Consider the example of Dr. Jeffrey Wigand, vice president of research and development at Brown & Williamson from 1989 to 1993. Just 10 months into his employment with the company, he realized that he had a dilemma. His employers were claiming that their tobacco-based products were safe for consumption, but since he had a confidentiality agreement, he could not speak up about his doubts about these claims. He described his dilemma as follows: "I realized after ten months with the company that I had made a mistake. I was making a lot of money. I had a wife, and two daughters, one of whom required extensive medical coverage, and I wasn't ready at that time to bring the wrath of the tobacco industry on my family and me. So I looked the other way until laboratory testing showed a controversial pipe tobacco additive, called Coumarin, to be a lung-specific carcinogen in mice and rats."88 Finally, in 1993, troubled by the addictive nature of the additive and its potentially harmful effects on unsuspecting consumers, Wigand took issue with his employers over the continued use of coumarin in pipe tobacco. They fired him. When, during a 1994 congressional hearing, the CEOs of seven major tobacco companies swore that nicotine was not addictive, Wigand decided to expose the perjury. He broke the confidentiality agreement with his former employers and appeared on the news show 60 Minutes in 1996 to report that Brown & Williamson was aware of the addictive nature of nicotine. He also described how he and his family were being harassed with death threats. Initially, CBS, the television network that airs the show, shelved the interview, fearing a lawsuit from Brown & Williamson. Wigand paid a heavy personal price in terms of the breakdown of his marriage and financial insecurity. However, the interview was subsequently aired, and Brown & Williamson sued Wigand for breach of confidentiality. In 1997, Liggett Group broke rank with the larger tobacco giants and came clean. With the subsequent settlement between the tobacco industry and the states, Brown & Williamson's suit against Wigand was dropped the same year.89

In the context of the virtual decision-making paradigm described above, Wigand recognized that he had a dilemma in terms of the conflicting demands of (1) his personal well-being, security of his family, and continuity of his career, and (2) obligations to others, including (a) his confidentiality agreement with Brown & Williamson, and (b) obligations to society in terms of savings human lives and protecting human health. Dr. Wigand had faced the alternatives of relative safety by complying with the agreement he had with his employer and the grave danger to his well-being by talking to the news media. The situation was urgent since consumers were being put in danger. Dr. Wigand opted to protect human life over his own welfare. He was a trained researcher with specialized scientific knowledge that helped him make a decision. His insight into the nature of the dilemma guided his choice. He took on huge personal risk to safeguard tobacco consumers and incurred significant personal costs, despite the uncertainty surrounding the outcome of decision. As a scientist-executive, he exhibited behavior that had all the hallmarks of virtuous decision making: defiance, strength, courage, and honor.90 The case of Sherron Watkins at Enron offers a similar illustration of such virtuous decision making.91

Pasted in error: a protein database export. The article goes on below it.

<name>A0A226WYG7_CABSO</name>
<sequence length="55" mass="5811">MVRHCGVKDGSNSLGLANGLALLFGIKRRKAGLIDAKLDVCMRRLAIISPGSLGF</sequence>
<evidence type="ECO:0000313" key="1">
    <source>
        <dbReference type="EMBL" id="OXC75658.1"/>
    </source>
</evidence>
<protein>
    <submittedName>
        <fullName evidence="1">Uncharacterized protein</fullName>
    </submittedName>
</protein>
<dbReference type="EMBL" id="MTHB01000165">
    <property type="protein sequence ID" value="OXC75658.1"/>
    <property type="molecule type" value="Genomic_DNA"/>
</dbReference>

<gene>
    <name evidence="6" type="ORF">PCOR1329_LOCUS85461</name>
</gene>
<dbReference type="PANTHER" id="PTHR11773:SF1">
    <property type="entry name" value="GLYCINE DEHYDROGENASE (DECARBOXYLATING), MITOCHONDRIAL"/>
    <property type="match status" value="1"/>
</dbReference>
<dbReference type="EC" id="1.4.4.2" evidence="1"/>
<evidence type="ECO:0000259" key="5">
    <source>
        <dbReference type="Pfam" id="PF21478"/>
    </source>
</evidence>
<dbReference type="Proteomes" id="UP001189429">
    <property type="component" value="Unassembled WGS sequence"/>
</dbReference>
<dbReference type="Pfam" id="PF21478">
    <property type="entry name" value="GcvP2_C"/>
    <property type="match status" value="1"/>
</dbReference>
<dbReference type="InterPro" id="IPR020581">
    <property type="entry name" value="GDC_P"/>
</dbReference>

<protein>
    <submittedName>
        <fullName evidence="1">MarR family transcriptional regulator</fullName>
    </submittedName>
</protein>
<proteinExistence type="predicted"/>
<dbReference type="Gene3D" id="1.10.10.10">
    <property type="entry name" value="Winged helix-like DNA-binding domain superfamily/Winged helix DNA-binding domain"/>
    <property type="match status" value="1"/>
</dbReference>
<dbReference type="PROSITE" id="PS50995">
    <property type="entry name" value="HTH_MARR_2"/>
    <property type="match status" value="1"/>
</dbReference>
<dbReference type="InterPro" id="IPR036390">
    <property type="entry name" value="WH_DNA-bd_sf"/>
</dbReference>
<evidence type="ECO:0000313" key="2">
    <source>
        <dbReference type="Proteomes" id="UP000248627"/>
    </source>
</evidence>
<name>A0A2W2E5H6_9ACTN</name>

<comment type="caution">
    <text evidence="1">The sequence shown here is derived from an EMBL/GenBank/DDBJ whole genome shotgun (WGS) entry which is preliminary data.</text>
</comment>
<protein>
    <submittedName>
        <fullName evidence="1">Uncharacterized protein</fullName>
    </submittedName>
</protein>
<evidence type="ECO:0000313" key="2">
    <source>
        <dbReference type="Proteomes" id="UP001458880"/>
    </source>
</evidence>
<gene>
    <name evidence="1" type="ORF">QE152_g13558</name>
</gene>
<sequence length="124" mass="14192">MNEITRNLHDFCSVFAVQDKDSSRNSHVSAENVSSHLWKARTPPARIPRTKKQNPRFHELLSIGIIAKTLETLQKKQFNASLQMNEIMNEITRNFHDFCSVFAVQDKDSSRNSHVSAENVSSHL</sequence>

Examples also exist of corporations dealing with ethical dilemmas as a matter of policy. For example, corporations have recalled products from the marketplace in the interests of society at large.92 The recall by Johnson & Johnson in 1982 of packages of Tylenol that may have been tampered with is an example of corporate decisions exhibiting uncommon virtue. Johnson & Johnson withdrew the suspect product even though they were not necessarily liable for the consequences of it remaining in the marketplace. Corporate executives took actions that did not necessarily fulfill their obligations to the full spectrum of their stockholders, employees, and other parties. However, they acted to protect human welfare and save lives, even though the cost of doing so could have been enormous to the company. They chose to fulfill their obligation of social responsibility at the expense of their own corporate interest, and resolved the dilemma effectively. The Washington Post reported, "Johnson & Johnson has efficiently demonstrated how a major business ought to handle a disaster. From the day the deaths were linked to the poisoned Tylenol . . . Johnson & Johnson has succeeded in portraying itself to the public as a company willing to do what's right regardless of cost."93 Not only did Johnson & Johnson emerge stronger, they demonstrated their deep knowledge and research strength by revolutionizing packaging technology for pharmaceuticals, cosmetics, and food products.